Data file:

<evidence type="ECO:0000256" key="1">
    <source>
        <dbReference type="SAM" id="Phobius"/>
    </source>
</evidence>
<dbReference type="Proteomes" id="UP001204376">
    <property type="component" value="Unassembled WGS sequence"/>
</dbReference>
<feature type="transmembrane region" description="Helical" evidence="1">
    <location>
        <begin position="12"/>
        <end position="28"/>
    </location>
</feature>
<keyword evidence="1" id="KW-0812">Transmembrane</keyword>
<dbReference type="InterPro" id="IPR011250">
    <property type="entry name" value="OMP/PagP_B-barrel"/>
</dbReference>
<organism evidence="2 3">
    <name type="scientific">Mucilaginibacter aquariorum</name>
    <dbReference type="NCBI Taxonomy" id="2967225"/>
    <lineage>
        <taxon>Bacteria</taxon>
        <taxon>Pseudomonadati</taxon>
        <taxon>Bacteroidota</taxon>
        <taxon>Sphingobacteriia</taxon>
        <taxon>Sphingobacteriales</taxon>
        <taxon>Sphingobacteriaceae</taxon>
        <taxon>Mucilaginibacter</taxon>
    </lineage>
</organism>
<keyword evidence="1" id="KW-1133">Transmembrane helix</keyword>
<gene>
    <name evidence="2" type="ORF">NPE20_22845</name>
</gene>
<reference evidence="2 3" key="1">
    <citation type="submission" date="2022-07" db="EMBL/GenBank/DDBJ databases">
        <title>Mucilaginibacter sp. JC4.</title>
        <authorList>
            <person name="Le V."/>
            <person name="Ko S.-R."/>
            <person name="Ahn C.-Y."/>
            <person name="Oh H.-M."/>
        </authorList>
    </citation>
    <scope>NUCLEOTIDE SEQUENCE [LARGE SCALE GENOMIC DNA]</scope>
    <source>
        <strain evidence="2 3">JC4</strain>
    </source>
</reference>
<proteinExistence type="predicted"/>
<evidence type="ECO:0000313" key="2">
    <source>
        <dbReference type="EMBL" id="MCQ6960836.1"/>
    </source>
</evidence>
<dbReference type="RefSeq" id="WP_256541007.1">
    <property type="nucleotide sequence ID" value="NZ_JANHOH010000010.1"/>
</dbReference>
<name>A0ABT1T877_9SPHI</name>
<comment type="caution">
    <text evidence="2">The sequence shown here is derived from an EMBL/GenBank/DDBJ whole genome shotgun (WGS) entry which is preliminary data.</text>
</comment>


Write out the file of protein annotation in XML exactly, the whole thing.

<evidence type="ECO:0000256" key="1">
    <source>
        <dbReference type="SAM" id="Phobius"/>
    </source>
</evidence>
<dbReference type="Proteomes" id="UP001204376">
    <property type="component" value="Unassembled WGS sequence"/>
</dbReference>
<feature type="transmembrane region" description="Helical" evidence="1">
    <location>
        <begin position="12"/>
        <end position="28"/>
    </location>
</feature>
<keyword evidence="1" id="KW-0812">Transmembrane</keyword>
<dbReference type="InterPro" id="IPR011250">
    <property type="entry name" value="OMP/PagP_B-barrel"/>
</dbReference>
<organism evidence="2 3">
    <name type="scientific">Mucilaginibacter aquariorum</name>
    <dbReference type="NCBI Taxonomy" id="2967225"/>
    <lineage>
        <taxon>Bacteria</taxon>
        <taxon>Pseudomonadati</taxon>
        <taxon>Bacteroidota</taxon>
        <taxon>Sphingobacteriia</taxon>
        <taxon>Sphingobacteriales</taxon>
        <taxon>Sphingobacteriaceae</taxon>
        <taxon>Mucilaginibacter</taxon>
    </lineage>
</organism>
<keyword evidence="1" id="KW-1133">Transmembrane helix</keyword>
<gene>
    <name evidence="2" type="ORF">NPE20_22845</name>
</gene>
<reference evidence="2 3" key="1">
    <citation type="submission" date="2022-07" db="EMBL/GenBank/DDBJ databases">
        <title>Mucilaginibacter sp. JC4.</title>
        <authorList>
            <person name="Le V."/>
            <person name="Ko S.-R."/>
            <person name="Ahn C.-Y."/>
            <person name="Oh H.-M."/>
        </authorList>
    </citation>
    <scope>NUCLEOTIDE SEQUENCE [LARGE SCALE GENOMIC DNA]</scope>
    <source>
        <strain evidence="2 3">JC4</strain>
    </source>
</reference>
<proteinExistence type="predicted"/>
<evidence type="ECO:0000313" key="2">
    <source>
        <dbReference type="EMBL" id="MCQ6960836.1"/>
    </source>
</evidence>
<dbReference type="RefSeq" id="WP_256541007.1">
    <property type="nucleotide sequence ID" value="NZ_JANHOH010000010.1"/>
</dbReference>
<name>A0ABT1T877_9SPHI</name>
<comment type="caution">
    <text evidence="2">The sequence shown here is derived from an EMBL/GenBank/DDBJ whole genome shotgun (WGS) entry which is preliminary data.</text>
</comment>